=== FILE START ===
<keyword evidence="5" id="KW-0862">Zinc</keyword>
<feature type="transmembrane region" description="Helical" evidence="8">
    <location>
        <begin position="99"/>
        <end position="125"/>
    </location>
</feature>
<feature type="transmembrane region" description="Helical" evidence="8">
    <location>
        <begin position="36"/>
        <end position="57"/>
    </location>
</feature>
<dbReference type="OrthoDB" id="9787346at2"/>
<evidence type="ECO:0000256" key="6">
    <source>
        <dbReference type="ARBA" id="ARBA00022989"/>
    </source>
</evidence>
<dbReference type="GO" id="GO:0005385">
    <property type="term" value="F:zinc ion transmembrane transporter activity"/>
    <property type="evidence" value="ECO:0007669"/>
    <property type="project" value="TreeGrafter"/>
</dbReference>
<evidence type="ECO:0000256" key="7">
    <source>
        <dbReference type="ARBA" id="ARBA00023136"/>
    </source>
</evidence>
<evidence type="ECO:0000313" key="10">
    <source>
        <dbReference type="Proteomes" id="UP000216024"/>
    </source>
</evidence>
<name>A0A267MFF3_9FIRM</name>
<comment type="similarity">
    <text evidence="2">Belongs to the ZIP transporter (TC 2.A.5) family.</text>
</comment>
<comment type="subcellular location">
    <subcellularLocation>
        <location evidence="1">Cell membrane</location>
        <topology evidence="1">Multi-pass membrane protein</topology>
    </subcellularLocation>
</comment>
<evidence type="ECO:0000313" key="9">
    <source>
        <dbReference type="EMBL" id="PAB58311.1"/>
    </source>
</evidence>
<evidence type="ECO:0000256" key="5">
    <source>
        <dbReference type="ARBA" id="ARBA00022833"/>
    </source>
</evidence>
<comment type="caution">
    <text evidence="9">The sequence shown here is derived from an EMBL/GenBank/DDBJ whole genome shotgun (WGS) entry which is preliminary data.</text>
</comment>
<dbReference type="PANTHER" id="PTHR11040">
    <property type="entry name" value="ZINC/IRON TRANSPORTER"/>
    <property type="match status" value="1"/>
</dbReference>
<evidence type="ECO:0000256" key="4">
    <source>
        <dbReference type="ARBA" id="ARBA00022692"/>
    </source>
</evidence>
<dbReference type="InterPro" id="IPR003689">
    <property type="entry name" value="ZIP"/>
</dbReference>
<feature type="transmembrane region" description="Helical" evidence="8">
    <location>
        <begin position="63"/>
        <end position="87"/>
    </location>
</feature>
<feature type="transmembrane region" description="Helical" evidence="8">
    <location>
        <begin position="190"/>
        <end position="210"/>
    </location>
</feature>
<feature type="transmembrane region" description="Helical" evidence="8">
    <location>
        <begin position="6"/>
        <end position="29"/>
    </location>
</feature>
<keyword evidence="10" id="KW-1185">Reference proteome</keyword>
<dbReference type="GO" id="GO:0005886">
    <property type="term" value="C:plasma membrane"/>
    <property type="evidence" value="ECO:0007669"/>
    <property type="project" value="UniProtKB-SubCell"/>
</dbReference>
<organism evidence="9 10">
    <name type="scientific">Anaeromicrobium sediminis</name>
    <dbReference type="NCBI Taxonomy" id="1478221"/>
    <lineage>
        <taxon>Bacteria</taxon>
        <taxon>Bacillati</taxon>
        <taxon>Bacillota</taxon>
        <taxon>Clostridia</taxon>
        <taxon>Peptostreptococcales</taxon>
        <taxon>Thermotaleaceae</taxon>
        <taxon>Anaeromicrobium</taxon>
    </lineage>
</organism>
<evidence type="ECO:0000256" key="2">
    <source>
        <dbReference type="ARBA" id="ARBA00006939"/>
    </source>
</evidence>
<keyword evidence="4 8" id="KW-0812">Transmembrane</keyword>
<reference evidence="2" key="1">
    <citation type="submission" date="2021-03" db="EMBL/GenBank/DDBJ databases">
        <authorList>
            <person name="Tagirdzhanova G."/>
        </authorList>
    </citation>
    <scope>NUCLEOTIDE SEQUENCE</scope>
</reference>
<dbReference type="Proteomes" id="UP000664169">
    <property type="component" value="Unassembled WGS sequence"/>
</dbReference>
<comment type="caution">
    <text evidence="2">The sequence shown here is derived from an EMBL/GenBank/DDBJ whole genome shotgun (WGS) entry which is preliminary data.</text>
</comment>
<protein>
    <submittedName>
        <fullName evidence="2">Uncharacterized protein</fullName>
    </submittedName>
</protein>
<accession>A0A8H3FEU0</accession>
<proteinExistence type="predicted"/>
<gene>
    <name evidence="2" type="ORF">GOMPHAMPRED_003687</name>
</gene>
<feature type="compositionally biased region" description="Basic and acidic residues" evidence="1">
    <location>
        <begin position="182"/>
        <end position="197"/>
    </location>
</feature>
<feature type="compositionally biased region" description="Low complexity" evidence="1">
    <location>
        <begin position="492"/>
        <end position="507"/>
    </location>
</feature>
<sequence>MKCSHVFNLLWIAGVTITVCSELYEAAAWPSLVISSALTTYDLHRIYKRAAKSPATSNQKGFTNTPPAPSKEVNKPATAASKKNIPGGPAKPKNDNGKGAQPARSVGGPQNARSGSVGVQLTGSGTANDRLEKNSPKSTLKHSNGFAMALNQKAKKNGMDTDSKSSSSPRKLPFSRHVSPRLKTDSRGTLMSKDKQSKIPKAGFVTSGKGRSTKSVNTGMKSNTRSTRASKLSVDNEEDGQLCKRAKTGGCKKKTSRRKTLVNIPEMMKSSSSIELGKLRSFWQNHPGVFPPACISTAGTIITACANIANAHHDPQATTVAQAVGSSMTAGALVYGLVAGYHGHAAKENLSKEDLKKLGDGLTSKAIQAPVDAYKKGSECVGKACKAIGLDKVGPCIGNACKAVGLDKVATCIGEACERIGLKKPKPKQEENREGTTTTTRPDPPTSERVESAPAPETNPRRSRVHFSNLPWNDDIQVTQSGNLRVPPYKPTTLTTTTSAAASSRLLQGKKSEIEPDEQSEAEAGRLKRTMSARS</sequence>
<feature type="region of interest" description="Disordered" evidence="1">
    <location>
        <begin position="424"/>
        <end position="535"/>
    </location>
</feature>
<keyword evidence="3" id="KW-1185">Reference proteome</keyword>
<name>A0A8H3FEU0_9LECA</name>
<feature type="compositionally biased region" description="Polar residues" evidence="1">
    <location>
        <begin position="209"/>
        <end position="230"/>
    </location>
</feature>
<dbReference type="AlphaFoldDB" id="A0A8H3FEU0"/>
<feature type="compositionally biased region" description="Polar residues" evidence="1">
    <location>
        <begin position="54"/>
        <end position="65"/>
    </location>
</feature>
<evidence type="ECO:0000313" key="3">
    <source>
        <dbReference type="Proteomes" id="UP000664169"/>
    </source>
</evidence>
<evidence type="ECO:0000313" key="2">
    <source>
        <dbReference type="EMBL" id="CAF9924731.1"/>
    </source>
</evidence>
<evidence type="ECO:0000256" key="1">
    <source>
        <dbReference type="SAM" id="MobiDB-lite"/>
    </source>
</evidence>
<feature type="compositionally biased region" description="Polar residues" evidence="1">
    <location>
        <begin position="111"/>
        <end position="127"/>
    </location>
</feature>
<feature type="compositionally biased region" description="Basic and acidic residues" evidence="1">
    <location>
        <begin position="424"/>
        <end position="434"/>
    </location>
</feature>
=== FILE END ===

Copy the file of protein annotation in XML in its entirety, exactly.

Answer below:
<keyword evidence="5" id="KW-0862">Zinc</keyword>
<feature type="transmembrane region" description="Helical" evidence="8">
    <location>
        <begin position="99"/>
        <end position="125"/>
    </location>
</feature>
<feature type="transmembrane region" description="Helical" evidence="8">
    <location>
        <begin position="36"/>
        <end position="57"/>
    </location>
</feature>
<dbReference type="OrthoDB" id="9787346at2"/>
<evidence type="ECO:0000256" key="6">
    <source>
        <dbReference type="ARBA" id="ARBA00022989"/>
    </source>
</evidence>
<dbReference type="GO" id="GO:0005385">
    <property type="term" value="F:zinc ion transmembrane transporter activity"/>
    <property type="evidence" value="ECO:0007669"/>
    <property type="project" value="TreeGrafter"/>
</dbReference>
<evidence type="ECO:0000256" key="7">
    <source>
        <dbReference type="ARBA" id="ARBA00023136"/>
    </source>
</evidence>
<evidence type="ECO:0000313" key="10">
    <source>
        <dbReference type="Proteomes" id="UP000216024"/>
    </source>
</evidence>
<name>A0A267MFF3_9FIRM</name>
<comment type="similarity">
    <text evidence="2">Belongs to the ZIP transporter (TC 2.A.5) family.</text>
</comment>
<comment type="subcellular location">
    <subcellularLocation>
        <location evidence="1">Cell membrane</location>
        <topology evidence="1">Multi-pass membrane protein</topology>
    </subcellularLocation>
</comment>
<evidence type="ECO:0000313" key="9">
    <source>
        <dbReference type="EMBL" id="PAB58311.1"/>
    </source>
</evidence>
<evidence type="ECO:0000256" key="5">
    <source>
        <dbReference type="ARBA" id="ARBA00022833"/>
    </source>
</evidence>
<comment type="caution">
    <text evidence="9">The sequence shown here is derived from an EMBL/GenBank/DDBJ whole genome shotgun (WGS) entry which is preliminary data.</text>
</comment>
<dbReference type="PANTHER" id="PTHR11040">
    <property type="entry name" value="ZINC/IRON TRANSPORTER"/>
    <property type="match status" value="1"/>
</dbReference>
<evidence type="ECO:0000256" key="4">
    <source>
        <dbReference type="ARBA" id="ARBA00022692"/>
    </source>
</evidence>
<dbReference type="InterPro" id="IPR003689">
    <property type="entry name" value="ZIP"/>
</dbReference>
<feature type="transmembrane region" description="Helical" evidence="8">
    <location>
        <begin position="63"/>
        <end position="87"/>
    </location>
</feature>
<feature type="transmembrane region" description="Helical" evidence="8">
    <location>
        <begin position="190"/>
        <end position="210"/>
    </location>
</feature>
<feature type="transmembrane region" description="Helical" evidence="8">
    <location>
        <begin position="6"/>
        <end position="29"/>
    </location>
</feature>
<keyword evidence="10" id="KW-1185">Reference proteome</keyword>
<dbReference type="GO" id="GO:0005886">
    <property type="term" value="C:plasma membrane"/>
    <property type="evidence" value="ECO:0007669"/>
    <property type="project" value="UniProtKB-SubCell"/>
</dbReference>
<organism evidence="9 10">
    <name type="scientific">Anaeromicrobium sediminis</name>
    <dbReference type="NCBI Taxonomy" id="1478221"/>
    <lineage>
        <taxon>Bacteria</taxon>
        <taxon>Bacillati</taxon>
        <taxon>Bacillota</taxon>
        <taxon>Clostridia</taxon>
        <taxon>Peptostreptococcales</taxon>
        <taxon>Thermotaleaceae</taxon>
        <taxon>Anaeromicrobium</taxon>
    </lineage>
</organism>
<evidence type="ECO:0000256" key="2">
    <source>
        <dbReference type="ARBA" id="ARBA00006939"/>
    </source>
</evidence>
<keyword evidence="4 8" id="KW-0812">Transmembrane</keyword>
<reference evidence="2" key="1">
    <citation type="submission" date="2021-03" db="EMBL/GenBank/DDBJ databases">
        <authorList>
            <person name="Tagirdzhanova G."/>
        </authorList>
    </citation>
    <scope>NUCLEOTIDE SEQUENCE</scope>
</reference>
<dbReference type="Proteomes" id="UP000664169">
    <property type="component" value="Unassembled WGS sequence"/>
</dbReference>
<comment type="caution">
    <text evidence="2">The sequence shown here is derived from an EMBL/GenBank/DDBJ whole genome shotgun (WGS) entry which is preliminary data.</text>
</comment>
<protein>
    <submittedName>
        <fullName evidence="2">Uncharacterized protein</fullName>
    </submittedName>
</protein>
<accession>A0A8H3FEU0</accession>
<proteinExistence type="predicted"/>
<gene>
    <name evidence="2" type="ORF">GOMPHAMPRED_003687</name>
</gene>
<feature type="compositionally biased region" description="Basic and acidic residues" evidence="1">
    <location>
        <begin position="182"/>
        <end position="197"/>
    </location>
</feature>
<feature type="compositionally biased region" description="Low complexity" evidence="1">
    <location>
        <begin position="492"/>
        <end position="507"/>
    </location>
</feature>
<sequence>MKCSHVFNLLWIAGVTITVCSELYEAAAWPSLVISSALTTYDLHRIYKRAAKSPATSNQKGFTNTPPAPSKEVNKPATAASKKNIPGGPAKPKNDNGKGAQPARSVGGPQNARSGSVGVQLTGSGTANDRLEKNSPKSTLKHSNGFAMALNQKAKKNGMDTDSKSSSSPRKLPFSRHVSPRLKTDSRGTLMSKDKQSKIPKAGFVTSGKGRSTKSVNTGMKSNTRSTRASKLSVDNEEDGQLCKRAKTGGCKKKTSRRKTLVNIPEMMKSSSSIELGKLRSFWQNHPGVFPPACISTAGTIITACANIANAHHDPQATTVAQAVGSSMTAGALVYGLVAGYHGHAAKENLSKEDLKKLGDGLTSKAIQAPVDAYKKGSECVGKACKAIGLDKVGPCIGNACKAVGLDKVATCIGEACERIGLKKPKPKQEENREGTTTTTRPDPPTSERVESAPAPETNPRRSRVHFSNLPWNDDIQVTQSGNLRVPPYKPTTLTTTTSAAASSRLLQGKKSEIEPDEQSEAEAGRLKRTMSARS</sequence>
<feature type="region of interest" description="Disordered" evidence="1">
    <location>
        <begin position="424"/>
        <end position="535"/>
    </location>
</feature>
<keyword evidence="3" id="KW-1185">Reference proteome</keyword>
<name>A0A8H3FEU0_9LECA</name>
<feature type="compositionally biased region" description="Polar residues" evidence="1">
    <location>
        <begin position="209"/>
        <end position="230"/>
    </location>
</feature>
<dbReference type="AlphaFoldDB" id="A0A8H3FEU0"/>
<feature type="compositionally biased region" description="Polar residues" evidence="1">
    <location>
        <begin position="54"/>
        <end position="65"/>
    </location>
</feature>
<evidence type="ECO:0000313" key="3">
    <source>
        <dbReference type="Proteomes" id="UP000664169"/>
    </source>
</evidence>
<evidence type="ECO:0000313" key="2">
    <source>
        <dbReference type="EMBL" id="CAF9924731.1"/>
    </source>
</evidence>
<evidence type="ECO:0000256" key="1">
    <source>
        <dbReference type="SAM" id="MobiDB-lite"/>
    </source>
</evidence>
<feature type="compositionally biased region" description="Polar residues" evidence="1">
    <location>
        <begin position="111"/>
        <end position="127"/>
    </location>
</feature>
<feature type="compositionally biased region" description="Basic and acidic residues" evidence="1">
    <location>
        <begin position="424"/>
        <end position="434"/>
    </location>
</feature>